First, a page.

The U.S. Code scope is smaller than the Statutes at Large. The former does not contain private laws or temporary provisions enacted (see more about enactment here), but the Statutes at Large do contain all legal instruments enacted by Congress. Congress has passed 25 titles (1, 3, 4, 5, 9, 10, 11, 13, 14, 17, 18, 23, 28, 31, 32, 35, 36, 37, 38, 39, 40, 41, 44, 46, 49, and 51) of the United State Code into positive law, whose language or wording would be governed by the the U.S. Code.

Prima Facie Evidence

The United States Code has never been law, as such. When a title of the Code is enacted into statutory law, the text of the title became legal evidence. For the remaining 25 titles of the Code, the Statutes at Large would still govern. See more about Statutes at Large here. Titles not still enacted are only prima facie evidence of the law.

In other words, Titles subsequently enacted as “positive law” constitute “legal evidence” of laws of the United States where those not enacted as positive law, the Internal Revenue Code among them, constitute prima facie evidence of laws of the United States. When there is controversy over any given section of the United States Code, regardless of title, recourse must be had to the Statutes at Large as publication in the Statutes at Large constitutes “conclusive evidence” of laws of the United States.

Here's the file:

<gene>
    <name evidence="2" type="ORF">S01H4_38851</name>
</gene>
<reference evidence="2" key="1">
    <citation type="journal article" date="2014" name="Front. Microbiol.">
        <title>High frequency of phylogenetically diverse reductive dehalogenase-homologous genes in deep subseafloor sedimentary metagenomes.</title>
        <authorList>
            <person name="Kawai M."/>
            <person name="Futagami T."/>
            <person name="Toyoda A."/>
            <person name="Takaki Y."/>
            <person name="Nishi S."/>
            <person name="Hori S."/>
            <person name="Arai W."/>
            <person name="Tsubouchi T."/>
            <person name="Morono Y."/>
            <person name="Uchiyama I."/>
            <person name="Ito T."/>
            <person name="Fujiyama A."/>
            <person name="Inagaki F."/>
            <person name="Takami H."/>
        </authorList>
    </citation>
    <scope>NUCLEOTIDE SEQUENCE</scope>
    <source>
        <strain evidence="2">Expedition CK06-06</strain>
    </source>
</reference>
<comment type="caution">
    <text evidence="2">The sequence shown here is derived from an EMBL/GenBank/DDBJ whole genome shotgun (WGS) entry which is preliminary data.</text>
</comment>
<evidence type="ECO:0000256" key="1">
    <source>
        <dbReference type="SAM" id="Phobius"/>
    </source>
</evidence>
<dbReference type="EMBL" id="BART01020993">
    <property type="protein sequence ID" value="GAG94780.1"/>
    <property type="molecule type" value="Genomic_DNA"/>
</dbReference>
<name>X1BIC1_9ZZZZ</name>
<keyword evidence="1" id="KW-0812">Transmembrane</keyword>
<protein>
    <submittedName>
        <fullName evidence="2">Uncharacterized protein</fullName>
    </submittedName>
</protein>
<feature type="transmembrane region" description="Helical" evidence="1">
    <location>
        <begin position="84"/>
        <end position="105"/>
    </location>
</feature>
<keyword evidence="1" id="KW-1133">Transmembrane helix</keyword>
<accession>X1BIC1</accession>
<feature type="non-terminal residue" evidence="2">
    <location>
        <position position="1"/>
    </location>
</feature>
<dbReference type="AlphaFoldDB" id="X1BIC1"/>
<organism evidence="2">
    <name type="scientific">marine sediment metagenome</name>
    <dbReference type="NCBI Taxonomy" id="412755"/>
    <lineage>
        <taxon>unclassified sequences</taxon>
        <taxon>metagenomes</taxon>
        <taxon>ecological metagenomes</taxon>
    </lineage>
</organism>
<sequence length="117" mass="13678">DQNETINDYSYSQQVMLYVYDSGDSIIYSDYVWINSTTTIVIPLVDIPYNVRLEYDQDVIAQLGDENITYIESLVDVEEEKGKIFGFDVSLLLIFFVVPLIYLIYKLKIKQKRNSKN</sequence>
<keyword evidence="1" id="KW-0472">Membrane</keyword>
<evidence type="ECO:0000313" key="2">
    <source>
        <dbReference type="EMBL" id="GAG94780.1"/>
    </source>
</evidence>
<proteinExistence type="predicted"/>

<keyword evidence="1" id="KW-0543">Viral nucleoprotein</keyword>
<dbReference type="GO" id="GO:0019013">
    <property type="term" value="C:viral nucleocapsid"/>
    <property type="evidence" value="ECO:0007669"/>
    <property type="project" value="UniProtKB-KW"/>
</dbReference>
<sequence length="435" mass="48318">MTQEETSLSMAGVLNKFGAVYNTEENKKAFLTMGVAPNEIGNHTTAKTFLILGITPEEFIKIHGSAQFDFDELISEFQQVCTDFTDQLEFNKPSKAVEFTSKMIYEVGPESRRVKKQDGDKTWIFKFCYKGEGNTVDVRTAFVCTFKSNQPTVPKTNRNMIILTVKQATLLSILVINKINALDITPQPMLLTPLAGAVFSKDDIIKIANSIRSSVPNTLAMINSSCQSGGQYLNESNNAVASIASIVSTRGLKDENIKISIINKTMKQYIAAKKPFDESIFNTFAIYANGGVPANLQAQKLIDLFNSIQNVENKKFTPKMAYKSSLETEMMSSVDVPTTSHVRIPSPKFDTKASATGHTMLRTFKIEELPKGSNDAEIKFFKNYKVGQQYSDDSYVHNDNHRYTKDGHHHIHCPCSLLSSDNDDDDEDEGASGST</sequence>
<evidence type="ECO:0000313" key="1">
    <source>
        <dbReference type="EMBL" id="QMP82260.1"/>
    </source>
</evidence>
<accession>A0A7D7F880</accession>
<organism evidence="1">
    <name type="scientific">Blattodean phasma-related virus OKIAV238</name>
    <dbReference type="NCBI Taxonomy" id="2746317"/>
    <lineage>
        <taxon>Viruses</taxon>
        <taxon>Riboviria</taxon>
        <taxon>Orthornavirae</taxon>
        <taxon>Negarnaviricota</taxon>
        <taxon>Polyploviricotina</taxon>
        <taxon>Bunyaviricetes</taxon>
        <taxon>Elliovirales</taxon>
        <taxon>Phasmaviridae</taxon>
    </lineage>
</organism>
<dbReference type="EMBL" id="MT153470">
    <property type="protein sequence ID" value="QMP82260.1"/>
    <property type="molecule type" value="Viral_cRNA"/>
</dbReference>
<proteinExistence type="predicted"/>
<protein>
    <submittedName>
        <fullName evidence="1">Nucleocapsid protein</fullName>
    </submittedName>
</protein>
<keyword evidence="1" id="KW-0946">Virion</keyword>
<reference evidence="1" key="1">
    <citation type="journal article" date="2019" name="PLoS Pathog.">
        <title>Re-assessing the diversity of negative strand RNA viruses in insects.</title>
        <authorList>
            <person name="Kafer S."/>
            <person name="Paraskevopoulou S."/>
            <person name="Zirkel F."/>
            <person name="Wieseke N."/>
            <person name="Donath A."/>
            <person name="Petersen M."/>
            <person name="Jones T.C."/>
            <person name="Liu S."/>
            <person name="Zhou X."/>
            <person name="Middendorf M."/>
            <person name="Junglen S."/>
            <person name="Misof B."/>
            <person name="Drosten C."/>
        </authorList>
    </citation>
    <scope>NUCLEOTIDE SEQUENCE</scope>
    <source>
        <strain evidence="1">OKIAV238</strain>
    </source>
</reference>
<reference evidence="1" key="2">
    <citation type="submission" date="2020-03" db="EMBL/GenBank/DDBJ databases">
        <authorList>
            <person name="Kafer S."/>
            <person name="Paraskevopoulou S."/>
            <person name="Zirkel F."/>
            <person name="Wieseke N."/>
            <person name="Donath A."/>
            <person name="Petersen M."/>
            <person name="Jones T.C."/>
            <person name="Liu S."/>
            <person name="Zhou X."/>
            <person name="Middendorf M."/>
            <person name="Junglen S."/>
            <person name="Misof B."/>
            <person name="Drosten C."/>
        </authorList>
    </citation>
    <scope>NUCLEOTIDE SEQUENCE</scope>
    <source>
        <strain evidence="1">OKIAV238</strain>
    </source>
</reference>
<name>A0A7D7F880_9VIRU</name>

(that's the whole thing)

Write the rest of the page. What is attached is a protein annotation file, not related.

Congress has enacted a disclaimer with each title of the United States Code. The Internal Revenue Code disclaimer is at 26 U.S.C. § 7806(b):
“(b) Arrangement and classification. No inference, implication, or presumption of legislative construction shall be drawn or made by reason of the location or grouping of any particular section or provision or portion of this title, nor shall any table of contents, table of cross references, or similar outline, analysis, or descriptive matter relating to the contents of this title be given any legal effect. The preceding sentence also applies to the sidenotes and ancillary tables contained in the various prints of this Act before its enactment into law.”